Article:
A little bit of history from the High Church otherwise known as Oakshaw Trinity Church, all information is on their website, http://oakshawtrinity.org
From the Reformation until 1736, the Abbey was the only church in the burgh and parish of Paisley. During that year, however, the Laigh Kirk was built in New Street, followed by the High Kirk in 1754, adding a significant feature to Paisley’s skyline, especially when the steeple was erected between 1767 and 1770.
In 1872, the Town Council promoted a Bill of Parliament “to secure by legislative enacment the town’s financial affairs”. This Bill proposed to pay each of the ministers of the town’s three churches £266-13s-4d per annum, being one third of the interest of 4% on £20,000, the sum in which the churches ranked in the estate of the Burgh.
Over the intervening years, extensive repairs involving excavating, asphaltic for ventilation and dry-rot prevention, erection of light cast-iron pillars to support the balcony, new seating and pulpit, hot water heating, new ornamental ceiling, plastering of all walls, a new entrace to the north side as well as new stairs to both sides of the gallery formed the grand scheme.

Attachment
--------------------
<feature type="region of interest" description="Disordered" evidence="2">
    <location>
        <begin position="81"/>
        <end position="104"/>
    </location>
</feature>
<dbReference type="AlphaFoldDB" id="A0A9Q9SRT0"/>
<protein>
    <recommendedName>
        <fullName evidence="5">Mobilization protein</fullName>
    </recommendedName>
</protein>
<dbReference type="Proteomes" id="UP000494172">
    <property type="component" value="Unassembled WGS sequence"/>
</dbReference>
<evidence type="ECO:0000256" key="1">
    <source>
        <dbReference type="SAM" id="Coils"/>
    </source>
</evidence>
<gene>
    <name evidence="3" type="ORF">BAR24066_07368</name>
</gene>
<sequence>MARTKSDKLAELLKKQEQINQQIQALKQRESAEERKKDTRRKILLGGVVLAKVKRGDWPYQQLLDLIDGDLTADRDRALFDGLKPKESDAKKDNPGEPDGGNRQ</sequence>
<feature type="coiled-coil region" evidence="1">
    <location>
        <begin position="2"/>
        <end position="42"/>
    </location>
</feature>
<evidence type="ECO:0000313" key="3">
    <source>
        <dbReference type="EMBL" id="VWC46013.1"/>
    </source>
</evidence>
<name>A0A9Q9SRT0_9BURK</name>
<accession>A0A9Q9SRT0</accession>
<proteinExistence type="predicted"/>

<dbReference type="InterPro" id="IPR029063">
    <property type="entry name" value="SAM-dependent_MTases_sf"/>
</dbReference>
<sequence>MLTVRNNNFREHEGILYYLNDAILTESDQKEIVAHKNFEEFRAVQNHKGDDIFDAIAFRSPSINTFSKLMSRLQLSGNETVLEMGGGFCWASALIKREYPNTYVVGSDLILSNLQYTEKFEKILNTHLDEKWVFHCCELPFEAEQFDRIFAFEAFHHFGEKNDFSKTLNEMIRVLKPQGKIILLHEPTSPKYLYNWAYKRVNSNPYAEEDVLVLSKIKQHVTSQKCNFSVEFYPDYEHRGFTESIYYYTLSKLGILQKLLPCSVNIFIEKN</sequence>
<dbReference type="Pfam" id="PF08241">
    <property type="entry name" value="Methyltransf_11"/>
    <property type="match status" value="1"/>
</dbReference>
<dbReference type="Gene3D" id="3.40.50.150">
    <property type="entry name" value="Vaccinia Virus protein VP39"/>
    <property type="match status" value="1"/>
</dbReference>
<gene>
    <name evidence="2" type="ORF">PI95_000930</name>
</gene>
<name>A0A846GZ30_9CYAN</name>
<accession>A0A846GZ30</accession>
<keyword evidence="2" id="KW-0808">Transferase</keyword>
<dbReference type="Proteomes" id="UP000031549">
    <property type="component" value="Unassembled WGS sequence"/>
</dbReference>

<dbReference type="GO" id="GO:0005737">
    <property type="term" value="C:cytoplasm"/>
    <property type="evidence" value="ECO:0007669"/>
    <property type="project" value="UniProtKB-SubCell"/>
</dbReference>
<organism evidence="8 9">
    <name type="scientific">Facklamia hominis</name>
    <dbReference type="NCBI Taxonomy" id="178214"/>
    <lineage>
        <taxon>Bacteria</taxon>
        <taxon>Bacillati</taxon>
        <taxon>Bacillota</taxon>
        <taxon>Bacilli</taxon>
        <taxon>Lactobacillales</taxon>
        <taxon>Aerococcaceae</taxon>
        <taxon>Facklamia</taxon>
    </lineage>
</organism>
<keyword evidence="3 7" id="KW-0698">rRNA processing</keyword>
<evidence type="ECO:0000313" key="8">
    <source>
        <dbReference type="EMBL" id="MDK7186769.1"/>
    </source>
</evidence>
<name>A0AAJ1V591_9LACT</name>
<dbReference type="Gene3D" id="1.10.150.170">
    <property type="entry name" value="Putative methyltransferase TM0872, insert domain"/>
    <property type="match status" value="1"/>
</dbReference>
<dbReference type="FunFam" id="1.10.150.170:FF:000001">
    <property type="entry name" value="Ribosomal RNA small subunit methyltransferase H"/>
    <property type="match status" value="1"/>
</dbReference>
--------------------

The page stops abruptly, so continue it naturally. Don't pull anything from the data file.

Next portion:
Substantial refurbishment was undertaken in the final years of the century in concert with the organ installation and re-siting of the original church hall, opened in 1880, now recognised as too small to cater for the needs of an expanded congregation. After negotiation for adjoining land in Oakshaw Street, the long-awaited new church hall was built in 1913 at a cost of £2000. The Session House was used for the first time that year, and the initial suite completed with the McLachlan Hall in 1924.
The complex was eventually extended by the gift of the Hutcheson School by William Lang, in memory of his sister, Margaret, in 1935. Incandescent lighting was installed in the church in 1906 and electric lighting in 1935 and 1967. The gift of a sound system was donated anonymously in 1971.